- 1Log the amount of time you spend on your computer in one day. the amount of time you spend on the computer a single day can tell a lot about your devotion to your computer time, if only an hour or two not so bad. But if you start getting into a part-time job, especially when you're not getting paid for it, then you might want to question the amount of time you actually spend in your computer.
- 2Log regular 'activities' you do on the computer. the type of activities you accomplish on your computer tells what your goal is for using a computer, if it's for work purposes than long hours may actually be necessary and have nothing to do with an addiction. Although if you find yourself searching for rumors on Facebook, or watching random videos for hours on end, then the word 'addiction' might suit your situation closer than you think.
- 3Separate your activities into two groups, "mandatory" and "non-mandatory". related to the previous step, this will differentiate the difference between you getting work done on your computer for long periods of time, or searching for something to do just a past time. This can help identify possible minor addiction problems before they get worse for parents, or children who savor their computer time over family time.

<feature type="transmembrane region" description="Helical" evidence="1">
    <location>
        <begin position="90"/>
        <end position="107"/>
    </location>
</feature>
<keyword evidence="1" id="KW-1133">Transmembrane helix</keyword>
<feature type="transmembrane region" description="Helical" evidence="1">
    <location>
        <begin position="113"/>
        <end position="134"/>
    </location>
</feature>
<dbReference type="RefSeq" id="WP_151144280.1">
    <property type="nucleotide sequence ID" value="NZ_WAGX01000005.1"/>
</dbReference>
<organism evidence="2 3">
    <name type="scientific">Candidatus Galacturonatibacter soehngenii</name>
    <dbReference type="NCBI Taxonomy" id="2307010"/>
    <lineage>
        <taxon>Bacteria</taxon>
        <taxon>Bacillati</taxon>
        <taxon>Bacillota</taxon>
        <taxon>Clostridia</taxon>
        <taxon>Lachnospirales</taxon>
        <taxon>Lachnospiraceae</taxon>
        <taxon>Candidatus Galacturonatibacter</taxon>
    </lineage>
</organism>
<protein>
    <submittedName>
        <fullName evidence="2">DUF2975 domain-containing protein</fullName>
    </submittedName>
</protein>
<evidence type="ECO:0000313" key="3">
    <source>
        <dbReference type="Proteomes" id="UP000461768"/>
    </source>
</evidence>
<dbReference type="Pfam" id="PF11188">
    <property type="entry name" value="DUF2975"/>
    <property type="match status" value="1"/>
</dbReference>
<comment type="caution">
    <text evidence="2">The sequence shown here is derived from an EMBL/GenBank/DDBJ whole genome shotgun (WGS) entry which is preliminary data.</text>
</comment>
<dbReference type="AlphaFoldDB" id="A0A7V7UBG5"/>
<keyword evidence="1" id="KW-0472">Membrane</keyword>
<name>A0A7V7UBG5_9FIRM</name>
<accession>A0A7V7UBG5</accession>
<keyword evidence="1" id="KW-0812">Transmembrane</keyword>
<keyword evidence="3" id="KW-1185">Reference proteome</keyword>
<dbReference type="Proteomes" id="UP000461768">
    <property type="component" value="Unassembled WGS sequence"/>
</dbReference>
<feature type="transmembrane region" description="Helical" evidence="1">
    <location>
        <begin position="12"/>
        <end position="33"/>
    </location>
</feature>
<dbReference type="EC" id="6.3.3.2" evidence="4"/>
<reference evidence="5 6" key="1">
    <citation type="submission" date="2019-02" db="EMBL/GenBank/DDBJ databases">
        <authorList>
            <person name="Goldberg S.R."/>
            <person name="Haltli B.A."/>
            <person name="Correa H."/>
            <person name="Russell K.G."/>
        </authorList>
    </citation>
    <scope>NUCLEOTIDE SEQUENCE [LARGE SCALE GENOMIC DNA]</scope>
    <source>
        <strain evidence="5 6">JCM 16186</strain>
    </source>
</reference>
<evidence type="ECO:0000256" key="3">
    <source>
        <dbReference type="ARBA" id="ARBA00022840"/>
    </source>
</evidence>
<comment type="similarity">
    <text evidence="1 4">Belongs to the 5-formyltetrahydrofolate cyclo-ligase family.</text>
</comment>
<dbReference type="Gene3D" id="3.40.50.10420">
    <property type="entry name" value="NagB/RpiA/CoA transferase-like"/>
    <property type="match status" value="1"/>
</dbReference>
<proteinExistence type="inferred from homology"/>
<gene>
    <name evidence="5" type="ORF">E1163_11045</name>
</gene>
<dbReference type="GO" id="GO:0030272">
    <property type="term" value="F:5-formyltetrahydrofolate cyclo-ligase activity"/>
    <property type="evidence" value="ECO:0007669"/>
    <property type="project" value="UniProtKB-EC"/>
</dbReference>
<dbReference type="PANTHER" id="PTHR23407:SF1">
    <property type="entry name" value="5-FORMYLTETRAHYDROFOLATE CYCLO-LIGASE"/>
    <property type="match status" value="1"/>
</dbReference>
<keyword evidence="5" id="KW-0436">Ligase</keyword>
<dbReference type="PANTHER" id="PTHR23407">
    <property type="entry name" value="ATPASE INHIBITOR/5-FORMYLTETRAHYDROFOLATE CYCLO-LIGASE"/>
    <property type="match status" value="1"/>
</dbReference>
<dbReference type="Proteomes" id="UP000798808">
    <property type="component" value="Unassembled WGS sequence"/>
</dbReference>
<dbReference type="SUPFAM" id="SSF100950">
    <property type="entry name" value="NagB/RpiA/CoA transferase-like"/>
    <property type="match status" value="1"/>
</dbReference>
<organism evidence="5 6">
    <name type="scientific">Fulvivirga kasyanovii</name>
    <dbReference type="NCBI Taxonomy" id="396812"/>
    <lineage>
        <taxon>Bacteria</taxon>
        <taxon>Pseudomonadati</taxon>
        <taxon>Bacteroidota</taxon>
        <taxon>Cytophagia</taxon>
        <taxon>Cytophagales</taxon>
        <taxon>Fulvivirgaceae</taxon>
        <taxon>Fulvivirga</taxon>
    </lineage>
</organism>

- 4Ask a close family member or friend who lives with you if they notice the amount of time that you spend on a computer. That last statement might sound incomplete, but there's no specific amount time you should ask them that they notice. Just ask them if they do notice the amount of time. 99% of the time if they say yes, then you are spending way too much time on the computer unless of course it is for work purposes. And 99% of the time if they say no then you more than likely are in no danger of being addicted to the computer.
- Take your activities seriously, and be willing to show all of them to someone who could help (i.e. pornography, gambling, stock trading, chatting, webcam viewing, random video watching)
- Many of the steps may seem repetitive, but keeping a log is the easiest way of analyzing information to come up with your own conclusion later.
- Use a physical calendar to keep track of the amount of days a month you use the computer.
- Use a stopwatch or an app to keep track of your time easier.
- No addiction is too small, addictions are serious, and like many other addictions a little use can be good for people, but too much use can interfere with a person's life and relationships... be careful.